4 Tips for Building the Perfect Fence
You’ve become an expert in landscaping throughout the region. From planting trees and flowers to installing decks and curb edging, you’ve completed many projects for satisfied customers. Now it’s time to step up your game and add fence installation to your services.
Let these fence-building tips lead you to success.
1. Get Answers.
Start like you would with any project, by working with the homeowner or business owner to establish the size, scope and specifics of the project. To do this, always have a set of questions ready that will get to the heart of the project. What kind of fence does the customer want? What will the layout be? Where do they want gates? How high should you build it?
Check with city building codes and, if applicable, neighborhood association rules, so that the fence specs meet all of the codes. If the city assessor has not surveyed the property recently, you’ll want to coordinate that to ensure the fence is built in the proper location and, depending on the area, you may need a permit. Call 811 a few days prior to digging to have utility companies mark underground utility lines, gas pipes and sprinkler systems.
2. Get Your Tools.
Selecting the right hole digging equipment will help you finish on time and on budget. If it’s a small project, you might use a hand-held posthole digger. If you’re doing more than a dozen holes, though, it will be slow work to muscle each hole clean. To tackle bigger or multiple projects, you’ll want the speed and ease-of-use that comes with an earth drill. A Little Beaver mechanical one-man or hydraulic drill can bore each hole in less than a minute with little effort. It’s equally important is to make sure you select the correct auger, points and blades for the soil type you’re working in. This will help you dig holes faster with less pain.
3. Get it Straight.
You can’t get a straight fence without evenly spaced holes and firmly set posts. Set the spacing by marking and digging all corner and gate post holes first. Run a string from corner to corner and then measure the post spacing along the line.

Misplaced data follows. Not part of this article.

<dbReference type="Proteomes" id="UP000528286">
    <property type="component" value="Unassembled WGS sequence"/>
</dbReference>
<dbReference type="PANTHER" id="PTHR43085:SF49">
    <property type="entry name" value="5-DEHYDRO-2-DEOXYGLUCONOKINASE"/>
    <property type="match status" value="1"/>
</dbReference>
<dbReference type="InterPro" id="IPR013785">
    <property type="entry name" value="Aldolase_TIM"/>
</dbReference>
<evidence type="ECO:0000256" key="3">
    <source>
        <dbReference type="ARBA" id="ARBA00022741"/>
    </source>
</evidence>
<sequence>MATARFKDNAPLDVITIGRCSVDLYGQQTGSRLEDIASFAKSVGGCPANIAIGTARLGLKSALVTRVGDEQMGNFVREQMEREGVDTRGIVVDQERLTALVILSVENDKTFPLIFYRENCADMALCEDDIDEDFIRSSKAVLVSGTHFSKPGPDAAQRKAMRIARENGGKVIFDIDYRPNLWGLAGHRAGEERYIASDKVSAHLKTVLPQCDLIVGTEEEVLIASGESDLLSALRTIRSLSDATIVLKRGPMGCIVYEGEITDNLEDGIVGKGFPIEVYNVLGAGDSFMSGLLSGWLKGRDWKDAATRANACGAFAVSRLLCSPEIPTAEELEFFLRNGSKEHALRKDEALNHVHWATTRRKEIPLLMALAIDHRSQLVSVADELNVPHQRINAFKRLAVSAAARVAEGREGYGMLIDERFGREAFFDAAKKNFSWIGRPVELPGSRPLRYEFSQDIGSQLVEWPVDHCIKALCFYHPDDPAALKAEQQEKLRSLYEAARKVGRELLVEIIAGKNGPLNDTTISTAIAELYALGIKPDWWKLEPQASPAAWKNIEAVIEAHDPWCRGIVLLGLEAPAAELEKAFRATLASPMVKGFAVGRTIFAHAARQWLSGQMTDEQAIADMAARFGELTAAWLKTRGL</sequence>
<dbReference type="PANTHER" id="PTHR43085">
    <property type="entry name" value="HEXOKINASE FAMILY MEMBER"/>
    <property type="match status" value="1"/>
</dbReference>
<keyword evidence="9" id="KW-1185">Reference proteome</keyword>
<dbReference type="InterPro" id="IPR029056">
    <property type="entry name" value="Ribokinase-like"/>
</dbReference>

For chain link fences, space postholes no more than 10 feet apart. For wooden fences, posts usually stand 6 to 8 feet apart. If installing posts in soft soils or windy areas, use a hand posthole digger to flare out the hole, creating a bell shape for more stability. The hole diameter needed is based on the size of the post used. For instance, a 4-by-4 post requires an 8-inch diameter hole. This can be easily achieved with Little Beaver’s snap-on augers that range in diameter from 1.5 to 16 inches. Holes are typically 24 inches deep, but you’ll need to ensure the depth is 3 inches below the frost line to prevent posts from cracking in the frozen ground. In some parts of the northern U.S. and into Canada, that means going as deep as 4 feet. If you’re in windy areas or sandy soil, you may want to dig your posts even deeper.
4. Get the Concrete.
Position the posts so that they are the correct height and plumb; even the slightest lean can create a slanted and potentially unstable fence. Next, shovel concrete into each hole. Avoid touching the post, which could cause it to move. Choosing concrete rather than a dirt and gravel mix will give the fence better stability. Allow 24 hours for the concrete to set, and then attach the chain link fabric or wood framing and face boards. With both types of fences, complete the gates last.
Once you’re done, it’s an ideal time to touch base with your customer on fence maintenance and landscaping recommendations. A job well done here can translate to more work, whether from this customer or referrals, as you continue to expand your landscaping services.
Feel free to contact us for further fence-building tips; or general questions on our full line of augers, one-man earth drills and two-man earth drills. We’re always happy to provide the tools and assistance you need.